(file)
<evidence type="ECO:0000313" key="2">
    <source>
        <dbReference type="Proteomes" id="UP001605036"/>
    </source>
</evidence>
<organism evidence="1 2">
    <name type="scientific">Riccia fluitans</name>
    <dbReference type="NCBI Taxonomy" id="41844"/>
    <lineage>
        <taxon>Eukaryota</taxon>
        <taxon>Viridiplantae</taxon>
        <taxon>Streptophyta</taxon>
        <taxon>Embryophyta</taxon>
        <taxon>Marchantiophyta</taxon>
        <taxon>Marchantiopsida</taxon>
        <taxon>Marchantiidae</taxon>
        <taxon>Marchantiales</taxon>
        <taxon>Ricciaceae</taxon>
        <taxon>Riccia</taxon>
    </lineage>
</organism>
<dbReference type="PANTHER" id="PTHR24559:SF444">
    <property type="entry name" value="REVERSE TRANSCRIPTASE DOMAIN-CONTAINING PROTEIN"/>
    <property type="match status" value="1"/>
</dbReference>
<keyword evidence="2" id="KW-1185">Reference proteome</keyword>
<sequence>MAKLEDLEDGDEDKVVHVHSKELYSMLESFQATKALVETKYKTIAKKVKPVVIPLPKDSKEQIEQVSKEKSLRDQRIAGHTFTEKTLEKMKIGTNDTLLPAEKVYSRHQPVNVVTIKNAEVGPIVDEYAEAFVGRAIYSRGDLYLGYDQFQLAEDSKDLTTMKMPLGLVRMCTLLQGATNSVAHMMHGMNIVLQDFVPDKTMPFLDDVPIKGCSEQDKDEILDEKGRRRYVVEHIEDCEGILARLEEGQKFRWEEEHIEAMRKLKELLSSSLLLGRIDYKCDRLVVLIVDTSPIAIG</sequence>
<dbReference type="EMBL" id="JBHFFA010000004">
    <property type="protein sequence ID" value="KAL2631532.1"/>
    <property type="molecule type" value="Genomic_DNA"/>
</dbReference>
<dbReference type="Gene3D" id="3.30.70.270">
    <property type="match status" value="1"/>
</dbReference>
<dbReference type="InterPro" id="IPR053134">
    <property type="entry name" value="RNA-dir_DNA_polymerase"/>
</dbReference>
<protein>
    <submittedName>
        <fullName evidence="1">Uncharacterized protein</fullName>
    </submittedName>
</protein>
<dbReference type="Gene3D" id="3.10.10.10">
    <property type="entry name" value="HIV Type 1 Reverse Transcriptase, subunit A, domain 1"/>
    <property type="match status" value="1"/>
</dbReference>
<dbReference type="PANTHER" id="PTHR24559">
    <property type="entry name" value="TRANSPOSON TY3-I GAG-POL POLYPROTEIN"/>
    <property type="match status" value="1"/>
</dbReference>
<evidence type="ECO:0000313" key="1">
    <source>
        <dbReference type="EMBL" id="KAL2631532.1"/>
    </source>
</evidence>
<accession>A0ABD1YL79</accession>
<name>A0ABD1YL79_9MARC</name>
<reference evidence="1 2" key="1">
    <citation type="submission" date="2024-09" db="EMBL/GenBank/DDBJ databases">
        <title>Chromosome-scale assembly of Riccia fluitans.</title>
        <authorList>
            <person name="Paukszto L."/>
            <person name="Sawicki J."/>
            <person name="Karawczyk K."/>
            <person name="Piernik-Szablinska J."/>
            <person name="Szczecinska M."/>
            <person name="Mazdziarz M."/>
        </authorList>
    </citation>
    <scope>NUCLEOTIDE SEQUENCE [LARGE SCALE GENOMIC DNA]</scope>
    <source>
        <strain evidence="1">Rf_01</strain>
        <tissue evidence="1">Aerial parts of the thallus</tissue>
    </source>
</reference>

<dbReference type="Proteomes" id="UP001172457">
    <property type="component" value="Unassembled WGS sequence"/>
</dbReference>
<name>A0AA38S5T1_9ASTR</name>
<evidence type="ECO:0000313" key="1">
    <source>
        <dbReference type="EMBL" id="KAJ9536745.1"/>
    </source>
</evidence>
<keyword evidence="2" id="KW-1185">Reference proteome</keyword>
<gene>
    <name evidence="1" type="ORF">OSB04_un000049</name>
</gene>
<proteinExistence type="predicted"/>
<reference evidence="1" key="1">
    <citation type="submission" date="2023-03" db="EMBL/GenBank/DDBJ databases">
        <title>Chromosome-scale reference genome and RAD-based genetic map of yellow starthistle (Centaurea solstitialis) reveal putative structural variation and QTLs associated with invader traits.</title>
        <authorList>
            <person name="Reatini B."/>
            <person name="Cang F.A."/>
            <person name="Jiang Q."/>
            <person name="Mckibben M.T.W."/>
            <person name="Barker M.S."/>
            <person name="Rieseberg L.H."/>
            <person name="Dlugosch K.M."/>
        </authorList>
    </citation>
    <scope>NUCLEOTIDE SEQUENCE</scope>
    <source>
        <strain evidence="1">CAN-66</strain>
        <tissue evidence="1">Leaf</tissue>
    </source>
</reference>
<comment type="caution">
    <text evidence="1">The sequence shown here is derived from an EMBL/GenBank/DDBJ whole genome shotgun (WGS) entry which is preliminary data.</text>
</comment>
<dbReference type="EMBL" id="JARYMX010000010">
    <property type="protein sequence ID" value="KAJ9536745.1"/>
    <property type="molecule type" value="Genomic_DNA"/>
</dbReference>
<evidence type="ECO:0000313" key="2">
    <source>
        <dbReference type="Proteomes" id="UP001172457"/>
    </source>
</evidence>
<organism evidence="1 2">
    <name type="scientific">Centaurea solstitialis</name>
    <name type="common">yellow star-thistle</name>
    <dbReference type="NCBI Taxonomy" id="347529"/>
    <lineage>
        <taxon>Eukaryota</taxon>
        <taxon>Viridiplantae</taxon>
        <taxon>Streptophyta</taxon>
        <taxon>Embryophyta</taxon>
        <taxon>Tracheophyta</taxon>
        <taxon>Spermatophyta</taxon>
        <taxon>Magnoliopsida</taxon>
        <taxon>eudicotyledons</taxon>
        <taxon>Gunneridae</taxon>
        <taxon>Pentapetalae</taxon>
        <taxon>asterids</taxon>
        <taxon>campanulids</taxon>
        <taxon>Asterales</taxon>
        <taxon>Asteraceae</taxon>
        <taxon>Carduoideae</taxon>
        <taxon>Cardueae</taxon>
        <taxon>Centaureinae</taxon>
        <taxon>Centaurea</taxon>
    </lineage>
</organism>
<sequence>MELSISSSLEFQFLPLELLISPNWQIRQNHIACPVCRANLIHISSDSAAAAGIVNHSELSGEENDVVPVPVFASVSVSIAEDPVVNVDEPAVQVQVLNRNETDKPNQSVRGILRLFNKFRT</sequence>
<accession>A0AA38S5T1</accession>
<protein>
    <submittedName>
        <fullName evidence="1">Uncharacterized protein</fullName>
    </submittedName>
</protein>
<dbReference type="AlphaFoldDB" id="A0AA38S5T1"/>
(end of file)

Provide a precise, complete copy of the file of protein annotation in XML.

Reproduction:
<evidence type="ECO:0000313" key="2">
    <source>
        <dbReference type="Proteomes" id="UP001605036"/>
    </source>
</evidence>
<organism evidence="1 2">
    <name type="scientific">Riccia fluitans</name>
    <dbReference type="NCBI Taxonomy" id="41844"/>
    <lineage>
        <taxon>Eukaryota</taxon>
        <taxon>Viridiplantae</taxon>
        <taxon>Streptophyta</taxon>
        <taxon>Embryophyta</taxon>
        <taxon>Marchantiophyta</taxon>
        <taxon>Marchantiopsida</taxon>
        <taxon>Marchantiidae</taxon>
        <taxon>Marchantiales</taxon>
        <taxon>Ricciaceae</taxon>
        <taxon>Riccia</taxon>
    </lineage>
</organism>
<dbReference type="PANTHER" id="PTHR24559:SF444">
    <property type="entry name" value="REVERSE TRANSCRIPTASE DOMAIN-CONTAINING PROTEIN"/>
    <property type="match status" value="1"/>
</dbReference>
<keyword evidence="2" id="KW-1185">Reference proteome</keyword>
<sequence>MAKLEDLEDGDEDKVVHVHSKELYSMLESFQATKALVETKYKTIAKKVKPVVIPLPKDSKEQIEQVSKEKSLRDQRIAGHTFTEKTLEKMKIGTNDTLLPAEKVYSRHQPVNVVTIKNAEVGPIVDEYAEAFVGRAIYSRGDLYLGYDQFQLAEDSKDLTTMKMPLGLVRMCTLLQGATNSVAHMMHGMNIVLQDFVPDKTMPFLDDVPIKGCSEQDKDEILDEKGRRRYVVEHIEDCEGILARLEEGQKFRWEEEHIEAMRKLKELLSSSLLLGRIDYKCDRLVVLIVDTSPIAIG</sequence>
<dbReference type="EMBL" id="JBHFFA010000004">
    <property type="protein sequence ID" value="KAL2631532.1"/>
    <property type="molecule type" value="Genomic_DNA"/>
</dbReference>
<dbReference type="Gene3D" id="3.30.70.270">
    <property type="match status" value="1"/>
</dbReference>
<dbReference type="InterPro" id="IPR053134">
    <property type="entry name" value="RNA-dir_DNA_polymerase"/>
</dbReference>
<protein>
    <submittedName>
        <fullName evidence="1">Uncharacterized protein</fullName>
    </submittedName>
</protein>
<dbReference type="Gene3D" id="3.10.10.10">
    <property type="entry name" value="HIV Type 1 Reverse Transcriptase, subunit A, domain 1"/>
    <property type="match status" value="1"/>
</dbReference>
<dbReference type="PANTHER" id="PTHR24559">
    <property type="entry name" value="TRANSPOSON TY3-I GAG-POL POLYPROTEIN"/>
    <property type="match status" value="1"/>
</dbReference>
<evidence type="ECO:0000313" key="1">
    <source>
        <dbReference type="EMBL" id="KAL2631532.1"/>
    </source>
</evidence>
<accession>A0ABD1YL79</accession>
<name>A0ABD1YL79_9MARC</name>
<reference evidence="1 2" key="1">
    <citation type="submission" date="2024-09" db="EMBL/GenBank/DDBJ databases">
        <title>Chromosome-scale assembly of Riccia fluitans.</title>
        <authorList>
            <person name="Paukszto L."/>
            <person name="Sawicki J."/>
            <person name="Karawczyk K."/>
            <person name="Piernik-Szablinska J."/>
            <person name="Szczecinska M."/>
            <person name="Mazdziarz M."/>
        </authorList>
    </citation>
    <scope>NUCLEOTIDE SEQUENCE [LARGE SCALE GENOMIC DNA]</scope>
    <source>
        <strain evidence="1">Rf_01</strain>
        <tissue evidence="1">Aerial parts of the thallus</tissue>
    </source>
</reference>

<dbReference type="Proteomes" id="UP001172457">
    <property type="component" value="Unassembled WGS sequence"/>
</dbReference>
<name>A0AA38S5T1_9ASTR</name>
<evidence type="ECO:0000313" key="1">
    <source>
        <dbReference type="EMBL" id="KAJ9536745.1"/>
    </source>
</evidence>
<keyword evidence="2" id="KW-1185">Reference proteome</keyword>
<gene>
    <name evidence="1" type="ORF">OSB04_un000049</name>
</gene>
<proteinExistence type="predicted"/>
<reference evidence="1" key="1">
    <citation type="submission" date="2023-03" db="EMBL/GenBank/DDBJ databases">
        <title>Chromosome-scale reference genome and RAD-based genetic map of yellow starthistle (Centaurea solstitialis) reveal putative structural variation and QTLs associated with invader traits.</title>
        <authorList>
            <person name="Reatini B."/>
            <person name="Cang F.A."/>
            <person name="Jiang Q."/>
            <person name="Mckibben M.T.W."/>
            <person name="Barker M.S."/>
            <person name="Rieseberg L.H."/>
            <person name="Dlugosch K.M."/>
        </authorList>
    </citation>
    <scope>NUCLEOTIDE SEQUENCE</scope>
    <source>
        <strain evidence="1">CAN-66</strain>
        <tissue evidence="1">Leaf</tissue>
    </source>
</reference>
<comment type="caution">
    <text evidence="1">The sequence shown here is derived from an EMBL/GenBank/DDBJ whole genome shotgun (WGS) entry which is preliminary data.</text>
</comment>
<dbReference type="EMBL" id="JARYMX010000010">
    <property type="protein sequence ID" value="KAJ9536745.1"/>
    <property type="molecule type" value="Genomic_DNA"/>
</dbReference>
<evidence type="ECO:0000313" key="2">
    <source>
        <dbReference type="Proteomes" id="UP001172457"/>
    </source>
</evidence>
<organism evidence="1 2">
    <name type="scientific">Centaurea solstitialis</name>
    <name type="common">yellow star-thistle</name>
    <dbReference type="NCBI Taxonomy" id="347529"/>
    <lineage>
        <taxon>Eukaryota</taxon>
        <taxon>Viridiplantae</taxon>
        <taxon>Streptophyta</taxon>
        <taxon>Embryophyta</taxon>
        <taxon>Tracheophyta</taxon>
        <taxon>Spermatophyta</taxon>
        <taxon>Magnoliopsida</taxon>
        <taxon>eudicotyledons</taxon>
        <taxon>Gunneridae</taxon>
        <taxon>Pentapetalae</taxon>
        <taxon>asterids</taxon>
        <taxon>campanulids</taxon>
        <taxon>Asterales</taxon>
        <taxon>Asteraceae</taxon>
        <taxon>Carduoideae</taxon>
        <taxon>Cardueae</taxon>
        <taxon>Centaureinae</taxon>
        <taxon>Centaurea</taxon>
    </lineage>
</organism>
<sequence>MELSISSSLEFQFLPLELLISPNWQIRQNHIACPVCRANLIHISSDSAAAAGIVNHSELSGEENDVVPVPVFASVSVSIAEDPVVNVDEPAVQVQVLNRNETDKPNQSVRGILRLFNKFRT</sequence>
<accession>A0AA38S5T1</accession>
<protein>
    <submittedName>
        <fullName evidence="1">Uncharacterized protein</fullName>
    </submittedName>
</protein>
<dbReference type="AlphaFoldDB" id="A0AA38S5T1"/>